How To Get To Inbox Zero With These 4 Simple Steps



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Hey everyone, Kosio Angelov here, author of the #1 Amazon bestselling book The Lean Email Simple System and also creator of the Project Productive Time Management and Productivity Program for Entrepreneurs. If you’d like to get my content-packed eBook on how to get to the next level of productivity and really double your productivity and your efficiency and your results over the next 30 days, simply click on the link below this video, enter your name and email address, and I’ll send out his book right away. The eBook is worth $97, but you can get it for absolutely free.

These days in the business world, it is considered almost standard for people to receive anywhere between 50 to 75 emails, and when you add on top of that all the emails from family, from friends, from social media notifications and coupons and deals and newsletters, the emails per day that each one of us gets can be anywhere between 75 to 100 emails. We live in an over-communicated society, and often we’re overwhelmed by the amounts of emails we get.

Let’s talk about a system that can get you to inbox zero with a matter of just a few short weeks. But first of all, what is “inbox zero”? Inbox zero is a term that was made popular by a gentleman by the name of Merlin Mann, and what it means is to have no emails in your inbox that you need to process. That’s not because nobody sent you any emails during that day, but because you learned how to process them on a regular basis.

The system that I used for years to get to inbox zero, and I’ve taught many people, and they also achieved great success with it, has 4 simple rules to it.

Rule #1 – No email in the morning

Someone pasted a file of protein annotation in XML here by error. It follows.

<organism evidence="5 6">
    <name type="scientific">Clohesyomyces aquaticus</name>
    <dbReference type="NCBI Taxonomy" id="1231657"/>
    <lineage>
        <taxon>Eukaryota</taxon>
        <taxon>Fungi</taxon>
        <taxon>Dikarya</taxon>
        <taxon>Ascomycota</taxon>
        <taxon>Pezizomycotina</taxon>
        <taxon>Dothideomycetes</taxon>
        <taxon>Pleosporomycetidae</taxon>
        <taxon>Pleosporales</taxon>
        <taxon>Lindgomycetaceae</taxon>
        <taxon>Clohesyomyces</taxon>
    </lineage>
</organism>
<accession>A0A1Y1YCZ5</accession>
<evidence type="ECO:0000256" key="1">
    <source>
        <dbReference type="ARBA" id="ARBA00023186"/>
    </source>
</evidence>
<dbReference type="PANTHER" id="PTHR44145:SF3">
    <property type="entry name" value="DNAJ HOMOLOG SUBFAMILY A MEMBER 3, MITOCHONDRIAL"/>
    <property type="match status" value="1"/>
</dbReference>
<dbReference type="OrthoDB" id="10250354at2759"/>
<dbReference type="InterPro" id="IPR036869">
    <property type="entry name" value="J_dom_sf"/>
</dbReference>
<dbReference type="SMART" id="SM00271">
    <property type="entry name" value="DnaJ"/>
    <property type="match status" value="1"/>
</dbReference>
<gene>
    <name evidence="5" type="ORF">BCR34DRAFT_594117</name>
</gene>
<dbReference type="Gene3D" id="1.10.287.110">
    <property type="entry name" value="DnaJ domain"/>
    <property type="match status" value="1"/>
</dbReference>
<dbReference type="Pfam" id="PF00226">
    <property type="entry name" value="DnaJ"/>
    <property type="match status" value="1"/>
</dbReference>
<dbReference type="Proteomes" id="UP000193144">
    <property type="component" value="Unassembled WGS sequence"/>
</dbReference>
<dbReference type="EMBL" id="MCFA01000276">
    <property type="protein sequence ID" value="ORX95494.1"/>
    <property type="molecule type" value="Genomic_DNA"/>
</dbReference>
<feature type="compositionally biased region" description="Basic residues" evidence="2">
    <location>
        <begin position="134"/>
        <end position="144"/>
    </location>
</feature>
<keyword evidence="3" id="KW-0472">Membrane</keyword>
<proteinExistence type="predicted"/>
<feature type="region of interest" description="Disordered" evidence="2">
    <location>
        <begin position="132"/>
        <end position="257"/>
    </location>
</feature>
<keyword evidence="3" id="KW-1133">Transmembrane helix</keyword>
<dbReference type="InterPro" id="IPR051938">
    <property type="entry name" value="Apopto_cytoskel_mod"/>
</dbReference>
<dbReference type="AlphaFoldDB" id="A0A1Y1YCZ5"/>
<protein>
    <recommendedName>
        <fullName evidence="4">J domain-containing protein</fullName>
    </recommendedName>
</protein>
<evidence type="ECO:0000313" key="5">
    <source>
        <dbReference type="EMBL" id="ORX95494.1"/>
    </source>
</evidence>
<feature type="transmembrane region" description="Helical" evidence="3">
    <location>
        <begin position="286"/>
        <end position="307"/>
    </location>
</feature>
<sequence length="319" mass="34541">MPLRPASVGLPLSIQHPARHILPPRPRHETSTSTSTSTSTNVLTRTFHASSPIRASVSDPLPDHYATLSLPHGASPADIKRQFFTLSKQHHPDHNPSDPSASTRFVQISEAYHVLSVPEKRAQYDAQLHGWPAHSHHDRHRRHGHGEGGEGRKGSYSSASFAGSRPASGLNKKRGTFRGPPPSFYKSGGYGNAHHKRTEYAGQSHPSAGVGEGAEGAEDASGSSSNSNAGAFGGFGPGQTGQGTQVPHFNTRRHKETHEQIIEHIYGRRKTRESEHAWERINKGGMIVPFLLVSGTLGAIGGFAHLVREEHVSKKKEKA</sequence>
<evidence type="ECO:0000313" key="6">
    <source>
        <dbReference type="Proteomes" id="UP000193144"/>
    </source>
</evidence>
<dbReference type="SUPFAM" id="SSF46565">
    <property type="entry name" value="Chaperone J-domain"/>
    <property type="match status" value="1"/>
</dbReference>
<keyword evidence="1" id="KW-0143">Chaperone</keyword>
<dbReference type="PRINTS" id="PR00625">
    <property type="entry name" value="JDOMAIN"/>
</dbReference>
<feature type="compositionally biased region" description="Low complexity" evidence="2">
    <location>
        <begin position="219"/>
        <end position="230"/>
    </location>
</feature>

First off, don’t check your email first thing in the morning, and especially when you begin your day. Email does not really constitute work if you think about it. Being in your email and replying to emails and just wasting your time in your inbox does not mean that you’re actually working. Of course, if you work in customer service, that is not true, but for the rest of us – actually, for most of us, it holds true.

As one of my mentors, Brendon Burchard, likes to say, “Beware of your inbox. It is nothing more than an organizing system for other people’s agendas.” If you really think about it, it is so true. When was the last time you received an email that wasn’t asking something or asking something of you? We rarely get emails that are just good actionable information. Most of the time, we deal with other people’s agendas. First rule and Rule #1 is do not check your email first thing in the morning (here is what you should do instead), especially if you haven’t done any actual productive work, because being in your email does not mean that you’re working.

And of course, if you need information that’s in your inbox in order to move a project forward, get in your inbox, find that one or two messages, get the information out of them, and then just close out of your inbox completely. Don’t look at any other emails. Rule #1: do not check your email first thing in the morning.

Rule #2 – check your email 3 times a day (yes, you can do it)

When do you actually check your email if it’s not in the morning? This is where Rule #2 comes in. Rule #2 states you should check your email only three times a day: one time in the mid-morning, after you’ve done some high leverage, meaningful work; one time in mid-afternoon; and the third time in the evening. Each time that you check your email, spend no more than 30 minutes processing your inbox. I actually try to do 15 each time, but sometimes you need a little more.